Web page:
Now, getting a content schedule and a production schedule is kind of important here. So if you know you got to create, I’m going to say one a week from here on out for the example, if you know you got to create a page a week, you don’t want to spend energy every week trying to decide what you’re going to come up with, right? So maybe once a month or even once a quarter, if you could write out or list out all the things you want to be talking about and what your ideas are, it becomes a lot easier to kind of do this stuff once a week. Or even if you batch it. Maybe you sit down for one day a month and you write, four, five, six, eight pages that you’re going to release later. You can totally do that too.

Some real easy pieces of content to do that, one we talk about it in another episode is category pages. Real easy way to create a new page with a lot of content, kind of bringing in other pages on your website, grouping them into categories. Another way to beef up any page, so let’s just say you wrote an article or you wrote a landing page for your website, you got 750 words on it, a great way to add some more content into that page is FAQs. So whatever you’re writing about, whatever the topic on that page is, there’s going to be a few questions people ask about this once they engage with you for that product or service. Throw up some FAQs about it, right?
You want this content to be relevant to what you’re writing about, completely on topic, and making sense to that. But you can easily add in a couple hundred words with just a couple questions. The actual question type it out, the answer type it out. Don’t use contractions if you’re really stretching. That’s do not instead of don’t, you know what I mean? You know, things like that. Other easy wins for what kind of content is check out your industry. What kind of news and updates? If you’re spinning this our for a customer, make sure you always understand how to kind of transpose that, if you will, or relay that. In customer terminology. Not in the industry speak.

But I’m sure every business out there has some kind of industry news publication or website or blog you can subscribe to and they’ll put you on an email list and they’ll send you the updates. And just save them. Put a folder in your inbox for website content ideas and as you get these newsletters being sent to you that you used to delete as spam, if you have a headline in it that catches your eye, save it in there for topics for later. And when you sit down once a month to kind of plot out your map, pull those out and look for which things makes sense for you to write. If it doesn’t make sense anymore, delete it. But if you do find something that makes sense, use that as inspiration and kind of run from there.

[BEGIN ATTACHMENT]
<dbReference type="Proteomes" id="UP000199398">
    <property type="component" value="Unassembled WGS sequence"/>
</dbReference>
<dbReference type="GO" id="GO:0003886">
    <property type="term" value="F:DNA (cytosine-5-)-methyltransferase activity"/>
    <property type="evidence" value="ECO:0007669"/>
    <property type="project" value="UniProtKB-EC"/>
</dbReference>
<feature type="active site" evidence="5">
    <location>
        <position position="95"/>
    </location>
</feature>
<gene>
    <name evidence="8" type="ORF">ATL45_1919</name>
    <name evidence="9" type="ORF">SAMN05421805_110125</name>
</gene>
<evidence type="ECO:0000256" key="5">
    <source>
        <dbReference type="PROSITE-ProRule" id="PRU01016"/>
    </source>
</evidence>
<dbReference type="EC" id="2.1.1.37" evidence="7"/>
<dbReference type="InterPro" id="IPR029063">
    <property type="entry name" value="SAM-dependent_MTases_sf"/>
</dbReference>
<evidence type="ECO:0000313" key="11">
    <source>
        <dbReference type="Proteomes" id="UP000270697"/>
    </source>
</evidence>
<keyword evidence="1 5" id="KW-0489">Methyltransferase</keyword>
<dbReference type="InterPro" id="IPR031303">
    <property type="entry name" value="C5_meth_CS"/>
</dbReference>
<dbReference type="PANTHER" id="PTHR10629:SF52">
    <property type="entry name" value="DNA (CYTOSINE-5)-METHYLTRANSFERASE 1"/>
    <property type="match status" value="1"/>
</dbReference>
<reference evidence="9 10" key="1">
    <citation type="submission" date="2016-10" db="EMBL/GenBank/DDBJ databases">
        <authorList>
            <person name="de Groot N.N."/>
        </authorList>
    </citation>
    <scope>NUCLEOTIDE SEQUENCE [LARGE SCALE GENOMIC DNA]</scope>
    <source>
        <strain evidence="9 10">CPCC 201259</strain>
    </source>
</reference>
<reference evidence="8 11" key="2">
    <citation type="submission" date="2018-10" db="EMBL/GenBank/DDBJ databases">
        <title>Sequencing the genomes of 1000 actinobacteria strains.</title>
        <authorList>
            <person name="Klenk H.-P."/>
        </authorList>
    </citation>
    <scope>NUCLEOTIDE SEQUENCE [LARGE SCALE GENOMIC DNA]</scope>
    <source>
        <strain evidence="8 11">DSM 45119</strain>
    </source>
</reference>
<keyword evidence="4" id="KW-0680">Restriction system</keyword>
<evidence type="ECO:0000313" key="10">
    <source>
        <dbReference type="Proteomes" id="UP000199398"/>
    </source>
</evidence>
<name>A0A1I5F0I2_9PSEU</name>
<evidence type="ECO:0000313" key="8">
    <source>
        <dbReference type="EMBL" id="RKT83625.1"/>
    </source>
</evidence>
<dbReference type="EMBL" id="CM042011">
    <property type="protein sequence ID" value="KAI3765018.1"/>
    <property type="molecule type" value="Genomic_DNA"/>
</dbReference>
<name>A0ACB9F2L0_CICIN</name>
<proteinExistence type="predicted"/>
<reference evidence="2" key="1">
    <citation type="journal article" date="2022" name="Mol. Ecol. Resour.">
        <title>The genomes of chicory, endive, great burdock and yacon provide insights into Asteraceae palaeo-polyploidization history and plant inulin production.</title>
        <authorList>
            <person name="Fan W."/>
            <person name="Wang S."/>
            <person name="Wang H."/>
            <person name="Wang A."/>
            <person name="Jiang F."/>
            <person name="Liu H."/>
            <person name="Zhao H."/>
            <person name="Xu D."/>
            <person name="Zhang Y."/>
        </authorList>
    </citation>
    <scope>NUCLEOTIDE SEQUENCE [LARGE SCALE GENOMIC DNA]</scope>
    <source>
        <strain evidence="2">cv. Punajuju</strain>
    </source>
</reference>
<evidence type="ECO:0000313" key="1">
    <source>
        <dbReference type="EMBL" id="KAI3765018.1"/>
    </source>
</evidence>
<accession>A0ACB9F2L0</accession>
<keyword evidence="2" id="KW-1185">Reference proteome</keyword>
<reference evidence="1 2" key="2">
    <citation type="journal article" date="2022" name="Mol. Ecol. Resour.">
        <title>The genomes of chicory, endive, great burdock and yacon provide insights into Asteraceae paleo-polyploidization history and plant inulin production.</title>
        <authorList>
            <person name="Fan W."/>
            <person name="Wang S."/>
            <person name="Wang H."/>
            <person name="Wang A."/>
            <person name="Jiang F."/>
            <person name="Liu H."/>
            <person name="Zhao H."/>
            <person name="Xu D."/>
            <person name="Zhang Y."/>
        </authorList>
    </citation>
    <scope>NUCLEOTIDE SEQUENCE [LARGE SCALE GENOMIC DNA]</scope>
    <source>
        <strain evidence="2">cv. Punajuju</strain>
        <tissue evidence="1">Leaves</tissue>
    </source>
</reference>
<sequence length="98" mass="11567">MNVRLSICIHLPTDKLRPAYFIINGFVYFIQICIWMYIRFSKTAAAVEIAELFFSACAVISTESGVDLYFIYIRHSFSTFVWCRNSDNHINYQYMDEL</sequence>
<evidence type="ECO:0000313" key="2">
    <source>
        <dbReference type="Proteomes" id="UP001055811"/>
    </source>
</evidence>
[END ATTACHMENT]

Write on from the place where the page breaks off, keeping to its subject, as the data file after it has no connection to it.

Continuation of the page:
If you’re going to paraphrase and extrapolate things directly, always link back to those websites which is completely fine to say sourced from whatever. If we’re talking about industry stuff, usually it’s maybe from a manufacturer to you, you’re not going to have to worry about your customers jumping over to the manufacturer. You’re a reseller or part of a channel. It’s not like it’s a direct competitor. So give credit where credit is due. Just make that very clear.

Other ones are, if you have internal company news or events. You can blast out to everybody in your company, “Hey, any interesting stuff happening this month?” Or, “What’s coming up?” Or, “What did happen?” Again, it doesn’t take anything but a topic to really get your writing and get you going, so just think about what’s happening at your company. And then in your own community. If there’s something related to what you’re doing, whether some people volunteered at your company. This content doesn’t … I guess my point in this, just take a quick pause, this content doesn’t have to be about what you’re selling or providing, right? It’s just content that’s related to your business.

So, if it was about some cool thing you did at some church to help some people, or you helped to build a house for somebody, or clean up some ditches, or whatever it is, that can be content on your website. And there is definitely a strategy and SEO to write about and have content about your community to show that you’re related to that. We’re in Eagan, Minnesota, right? So writing blog posts or pages about Eagan, serving Eagan, or things to do in Eagan that are related to us and kind of circle back, lets Google know you’re about Eagan, not just that product or service, but also that city. So, just to make that clear, too. This doesn’t have to just be about something that you’re selling. Has to somehow track back to you and make sense.

Bob: Yeah and that kind of makes sense because we’ve all gone to websites and we’re like, “Okay. Why are they talking about the Eagan book drive?” Or whatever the deal is. Well they’re doing that to help Google see that they’re part of the Eagan community and it’s all of part of that E-formula or what have you. And so that’s kind of interesting. I guess a kind of a redirect that I have or a question I have is, how do you implement content as it relates to maybe some of the Google analytics or were you wanting to cover that at all?

Jesse: No, that’s great. Yeah it’s on the shortlist of notes here, but absolutely. When you say Google analytics or I’m assuming you’re talking about the actual keywords and stuff or?

Bob: Yes. Keywords and some of the stuff that kind of tells you … Because I think we all, again, we sit down in our business and it was like, “God, there’s a zillion things I could talk about, most of which would bore the tears out of people.” But what’s really productive? What are the key things that we should really hit here and then maybe any supporting topics to that? I mean, how do you approach that?